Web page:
Article

The CSI Pyramid Part II: Retention

January 2008, Auto Dealer Today - WebXclusive

by Mauricio Espinosa - Also by this author

In the previous issue of ADM, I introduced you to the CSI Pyramid and the methodology of building on Satisfaction. This month I continue the discussion of climbing the CSI Pyramid. 

You’ll recall, when we looked at the illustration of the pyramid, at the base you found Satisfaction (CSI), which is where most businesses concentrate their efforts and energy. Building on that foundation, next came the “Pleasant” tier of the pyramid. Pleasant is where most of your Hispanic customers will fall if you’re doing a decent job. Not necessarily a good job or a great job, just a decent job. Why?

The minority customer typically has zero expectation of anything great happening, based on their previous experiences and the experiences of family and friends.

If you’re doing a decent job your business will have cultural training across the board. When you understand culture and language sensitivities and apply that in the business relationship, the minority customer not only recognizes it, he or she feels it. Now the experience the customer has moves beyond being satisfied because he or she is experiencing a pleasant moment. You have succeeded in reaching the “Pleasant” tier, and now that you’re there, you are able to reach higher.

The next level of the CSI Pyramid is the “Retention” tier. In addition to CSI, another popular three-letter acronym is CRM. What is CRM? There are some differing ideas on this, focusing on the ‘R’. For some it’s Customer Relationship Management; for others it’s Customer Retention Management. Either way, in my mind it simply means database management. CRM should include a set of tools intended to improve communication with the customer, designed to help keep ongoing communication with the customer and provide some ability to measure sales performance.

Does that equal customer retention?

Some typical measurements include:

  • How many times did you talk to the customer before closing the deal?
  • How many test drives were necessary to sell a vehicle?
  • How many UPs do you encounter before closing one deal?

In the fixed operation departments, some other typical measurements include:

  • What is the percentage of repair orders with appointment?
  • What is the percentage that you contacted to set up an appointment?
  • What percentage contacted you?
  • Of the total repair orders, how many were new customers?

Do these numbers equal customer retention?

At many businesses, we have found first-time customers usually give good-to-excellent ranking scores. However, as time and experiences continue, the results deteriorate. If you focus your efforts and energy on making sure new customers are satisfied, you’re forgetting the customers that have kept doing business with you—the very customers that are your greatest source of referrals.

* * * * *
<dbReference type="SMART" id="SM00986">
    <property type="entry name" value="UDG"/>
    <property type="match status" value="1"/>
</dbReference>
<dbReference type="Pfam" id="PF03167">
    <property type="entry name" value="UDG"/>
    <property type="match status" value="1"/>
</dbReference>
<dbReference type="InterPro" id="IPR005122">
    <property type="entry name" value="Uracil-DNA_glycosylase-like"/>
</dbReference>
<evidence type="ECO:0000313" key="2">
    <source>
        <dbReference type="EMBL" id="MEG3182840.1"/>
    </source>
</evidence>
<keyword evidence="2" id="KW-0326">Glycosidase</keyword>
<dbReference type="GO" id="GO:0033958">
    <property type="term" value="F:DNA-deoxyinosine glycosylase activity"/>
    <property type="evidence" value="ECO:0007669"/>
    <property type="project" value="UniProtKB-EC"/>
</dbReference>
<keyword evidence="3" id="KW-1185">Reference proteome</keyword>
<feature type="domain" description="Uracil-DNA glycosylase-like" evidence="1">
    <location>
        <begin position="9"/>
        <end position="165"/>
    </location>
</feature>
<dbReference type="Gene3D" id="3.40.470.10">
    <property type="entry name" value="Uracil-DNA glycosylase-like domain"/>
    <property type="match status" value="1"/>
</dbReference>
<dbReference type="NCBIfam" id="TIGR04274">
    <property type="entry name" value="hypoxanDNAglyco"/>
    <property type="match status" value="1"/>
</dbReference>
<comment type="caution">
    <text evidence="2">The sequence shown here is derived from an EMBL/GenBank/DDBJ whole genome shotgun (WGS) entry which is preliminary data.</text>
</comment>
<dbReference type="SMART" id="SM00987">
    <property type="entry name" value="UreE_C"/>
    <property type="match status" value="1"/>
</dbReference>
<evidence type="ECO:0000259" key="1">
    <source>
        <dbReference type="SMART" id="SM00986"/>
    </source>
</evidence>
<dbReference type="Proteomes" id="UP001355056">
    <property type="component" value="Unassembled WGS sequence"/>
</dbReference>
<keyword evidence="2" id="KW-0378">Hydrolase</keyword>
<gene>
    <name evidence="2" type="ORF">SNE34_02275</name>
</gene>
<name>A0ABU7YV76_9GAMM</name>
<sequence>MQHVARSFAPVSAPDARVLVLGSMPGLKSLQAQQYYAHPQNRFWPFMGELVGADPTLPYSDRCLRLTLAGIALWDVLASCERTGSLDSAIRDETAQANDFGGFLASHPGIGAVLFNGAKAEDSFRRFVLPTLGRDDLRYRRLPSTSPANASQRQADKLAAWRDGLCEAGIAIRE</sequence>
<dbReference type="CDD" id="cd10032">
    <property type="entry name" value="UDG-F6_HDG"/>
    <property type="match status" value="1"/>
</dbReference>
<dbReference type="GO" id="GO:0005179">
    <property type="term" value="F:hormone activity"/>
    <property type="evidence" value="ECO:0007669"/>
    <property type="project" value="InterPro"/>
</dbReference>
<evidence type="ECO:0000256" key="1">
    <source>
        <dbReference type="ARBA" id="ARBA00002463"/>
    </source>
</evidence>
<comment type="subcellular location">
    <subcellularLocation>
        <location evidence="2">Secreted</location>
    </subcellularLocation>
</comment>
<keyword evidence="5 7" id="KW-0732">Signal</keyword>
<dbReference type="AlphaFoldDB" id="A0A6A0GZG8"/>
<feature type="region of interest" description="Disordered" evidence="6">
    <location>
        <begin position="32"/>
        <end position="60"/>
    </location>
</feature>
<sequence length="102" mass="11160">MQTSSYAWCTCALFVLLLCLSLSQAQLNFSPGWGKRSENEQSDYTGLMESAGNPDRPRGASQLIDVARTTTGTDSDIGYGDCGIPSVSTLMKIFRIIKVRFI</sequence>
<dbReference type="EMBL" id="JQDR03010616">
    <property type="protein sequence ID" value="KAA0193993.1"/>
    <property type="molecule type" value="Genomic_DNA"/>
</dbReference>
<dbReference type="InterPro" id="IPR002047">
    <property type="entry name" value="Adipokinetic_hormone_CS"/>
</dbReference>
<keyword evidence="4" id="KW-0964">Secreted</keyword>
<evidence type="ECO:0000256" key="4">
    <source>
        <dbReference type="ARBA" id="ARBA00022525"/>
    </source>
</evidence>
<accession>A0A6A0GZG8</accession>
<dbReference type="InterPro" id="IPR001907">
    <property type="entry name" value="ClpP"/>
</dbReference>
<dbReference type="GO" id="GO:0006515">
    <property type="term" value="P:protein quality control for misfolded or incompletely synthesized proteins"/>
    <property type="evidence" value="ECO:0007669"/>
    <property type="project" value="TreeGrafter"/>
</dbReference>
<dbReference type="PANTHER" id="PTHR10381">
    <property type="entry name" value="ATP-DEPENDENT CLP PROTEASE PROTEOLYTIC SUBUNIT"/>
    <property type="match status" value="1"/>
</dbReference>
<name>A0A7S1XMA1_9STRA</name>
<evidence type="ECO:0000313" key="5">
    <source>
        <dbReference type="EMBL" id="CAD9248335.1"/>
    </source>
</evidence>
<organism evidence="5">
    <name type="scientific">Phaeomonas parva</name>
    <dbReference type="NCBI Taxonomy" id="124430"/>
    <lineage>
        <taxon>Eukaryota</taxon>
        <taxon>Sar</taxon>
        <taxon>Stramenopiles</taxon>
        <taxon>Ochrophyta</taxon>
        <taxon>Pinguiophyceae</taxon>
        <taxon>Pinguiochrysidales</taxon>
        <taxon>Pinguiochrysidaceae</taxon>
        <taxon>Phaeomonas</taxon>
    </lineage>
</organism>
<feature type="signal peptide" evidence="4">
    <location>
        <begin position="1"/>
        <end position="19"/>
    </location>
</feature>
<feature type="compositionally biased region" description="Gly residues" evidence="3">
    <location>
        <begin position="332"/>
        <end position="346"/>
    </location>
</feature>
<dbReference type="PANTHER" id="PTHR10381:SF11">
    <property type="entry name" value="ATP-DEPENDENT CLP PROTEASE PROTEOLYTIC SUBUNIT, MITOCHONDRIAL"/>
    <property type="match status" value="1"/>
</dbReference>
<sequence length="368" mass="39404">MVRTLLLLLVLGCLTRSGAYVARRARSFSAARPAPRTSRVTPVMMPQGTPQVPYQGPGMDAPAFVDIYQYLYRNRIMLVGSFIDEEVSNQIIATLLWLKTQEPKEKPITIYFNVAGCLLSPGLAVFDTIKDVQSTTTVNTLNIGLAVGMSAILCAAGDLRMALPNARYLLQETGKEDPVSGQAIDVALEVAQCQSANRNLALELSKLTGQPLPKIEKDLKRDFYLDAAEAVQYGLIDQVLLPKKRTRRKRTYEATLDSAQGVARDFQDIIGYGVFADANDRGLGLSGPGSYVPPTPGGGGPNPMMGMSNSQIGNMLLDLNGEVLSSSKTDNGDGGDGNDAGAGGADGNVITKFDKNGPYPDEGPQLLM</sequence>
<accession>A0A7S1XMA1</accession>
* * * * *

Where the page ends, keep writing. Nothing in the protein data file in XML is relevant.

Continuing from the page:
Perhaps you’ve forgotten them because they are already there. I call this the Wife Syndrome (sorry sweetie). If you’re married, you may recognize these phrases: “You take me for granted,” and “You just don’t look at me the same.” Though we might not actually take our wives for granted, we fall short in telling and showing them that we appreciate them.



Don’t get used to your customer-base being there. Make sure you often tell and show them what their business means to you. Your wife will also appreciate the same attention.

As with a marriage, or any relationship, retention takes work. The methodology of the CSI Pyramid is not for half-efforts. If you decide to start building on satisfaction and climbing the pyramid, you cannot look back; you must go all the way.

I have had the opportunity to climb about 70 percent of all pyramids in Mexico, Tenochtitlan, Chichen-Itza, Tulum to mention a few. Once I have climbed the first 25-to-45 steps of one, the energy of the pyramid takes charge; I want to finish. Sitting on a tiny step or retreating back down is not an option.

So it is with our pyramid: master pleasant, achieve retention, and loyalty and fidelity will soon come to you. There is no short-cut to fidelity; you have to make the climb.

I’m going to close with an emphasis on one very special customer, the customer that makes it all possible; the customer who is there everyday, ready to take on challenges and make things happen.

This customer is right in front of you, ready for your leadership to light the way. That customer is none other than your own personnel;. Climb the pyramid for them, and they will climb the pyramid with you.
The key is, before CSI we must practice ESI, or Employee Satisfaction Index.

Next month I take you to the top where loyalty and fidelity rest.

Hasta entonces mis amigos.

Vol 4, Issue 11

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